Changes to Bereavement Leave for Federally Regulated Employers

Starting September 29, 2021, federally regulated employers will have new obligations regarding bereavement leave for employees under the Canada Labour Code (the “Code”).

Bill C-220, An Act to Amend the Canada Labour Code (bereavement leave), SC 2021, c 17, received Royal Assent on June 29, 2021, and comes into force on September 29, 2021. Bill C-220 expands the time frame and circumstances in which employers must grant bereavement leave to employees.

Currently, an employee is entitled to bereavement leave of up to five days in the event of the death of an immediate family member. For employees employed for at least three consecutive months, the first three days of leave are with pay.

Bill C-220 introduces new parameters to extend the permitted leave from the five-day maximum to 10 days of leave. Employees must take the leave within six weeks of the funeral, burial or memorial service. The more substantial change to the Code’s bereavement leave provision expands an employee’s entitlement to leave based on their relationship to the family member.

The amended provision recognizes bereavement for the death of an immediate family member, and also for the death of a family member the employee is already caring for on compassionate care leave or leave related to critical illness pursuant to the Code.

  • Compassionate care leave is a leave of absence from employment to provide care or support to a family member who has a serious medical condition with a significant risk of death within six months.
  • Leave related to critical illness is a leave of absence to care for or support a critically ill child or adult family member.

The definition of “family member” captured under compassionate care and critical illness leaves of absence is extensive, and comes from the Employment Insurance Regulations, SOR/96-332. “Family member” includes a spouse or common-law partner, child, sibling, parent, grandparent, parent- or grandparent-in-law, uncle or aunt, niece or nephew, foster parent or child. The legislation also provides “a person, whether or not related to the individual by marriage, common-law partnership or any legal parent-child relationship, whom the individual considers to be like a close relative or who considers the individual to be like a close relative.”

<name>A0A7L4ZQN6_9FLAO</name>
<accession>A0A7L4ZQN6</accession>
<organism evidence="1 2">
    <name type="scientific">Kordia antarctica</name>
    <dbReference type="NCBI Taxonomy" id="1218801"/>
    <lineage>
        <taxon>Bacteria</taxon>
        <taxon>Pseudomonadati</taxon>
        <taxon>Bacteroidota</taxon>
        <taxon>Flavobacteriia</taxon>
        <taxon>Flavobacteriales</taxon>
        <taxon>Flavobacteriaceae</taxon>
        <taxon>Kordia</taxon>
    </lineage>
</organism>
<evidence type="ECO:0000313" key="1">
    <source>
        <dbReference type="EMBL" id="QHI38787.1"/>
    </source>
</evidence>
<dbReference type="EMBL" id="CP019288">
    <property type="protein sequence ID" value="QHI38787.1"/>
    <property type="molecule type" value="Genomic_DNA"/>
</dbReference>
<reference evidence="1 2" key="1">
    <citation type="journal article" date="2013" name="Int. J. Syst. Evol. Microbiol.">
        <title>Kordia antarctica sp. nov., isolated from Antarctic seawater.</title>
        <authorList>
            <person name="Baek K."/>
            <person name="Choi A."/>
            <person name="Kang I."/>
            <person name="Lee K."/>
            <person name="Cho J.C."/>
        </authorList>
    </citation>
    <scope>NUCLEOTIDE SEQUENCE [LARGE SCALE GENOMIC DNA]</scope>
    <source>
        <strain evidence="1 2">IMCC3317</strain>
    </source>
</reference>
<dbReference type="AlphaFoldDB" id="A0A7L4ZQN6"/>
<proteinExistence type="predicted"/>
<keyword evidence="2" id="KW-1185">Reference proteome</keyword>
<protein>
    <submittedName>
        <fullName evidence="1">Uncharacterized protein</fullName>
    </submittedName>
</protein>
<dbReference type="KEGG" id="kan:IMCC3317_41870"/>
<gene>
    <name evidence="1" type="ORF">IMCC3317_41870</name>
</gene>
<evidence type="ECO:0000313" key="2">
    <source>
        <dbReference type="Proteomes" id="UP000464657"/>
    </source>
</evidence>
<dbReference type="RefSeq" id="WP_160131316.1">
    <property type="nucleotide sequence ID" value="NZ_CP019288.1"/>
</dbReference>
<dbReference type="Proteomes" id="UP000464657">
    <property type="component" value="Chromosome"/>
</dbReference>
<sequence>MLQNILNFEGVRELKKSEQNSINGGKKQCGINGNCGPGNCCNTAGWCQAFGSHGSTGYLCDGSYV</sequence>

Starting on September 29, 2021, an employee can take bereavement leave for all family members who fall under this broad definition as long as the employee is on compassionate care or critical illness leave to care for the individual at the time of death.

The three days of paid bereavement leave for employees with at least three consecutive months of employment with the employer will remain unchanged.

Employers considering how the upcoming change to the federal bereavement leave obligations will affect their workplace policies should contact a member of our labour and employment team.

Note: This article is of a general nature only and is not exhaustive of all possible legal rights or remedies. In addition, laws may change over time and should be interpreted only in the context of particular circumstances such that these materials are not intended to be relied upon or taken as legal advice or opinion. Readers should consult a legal professional for specific advice in any particular situation.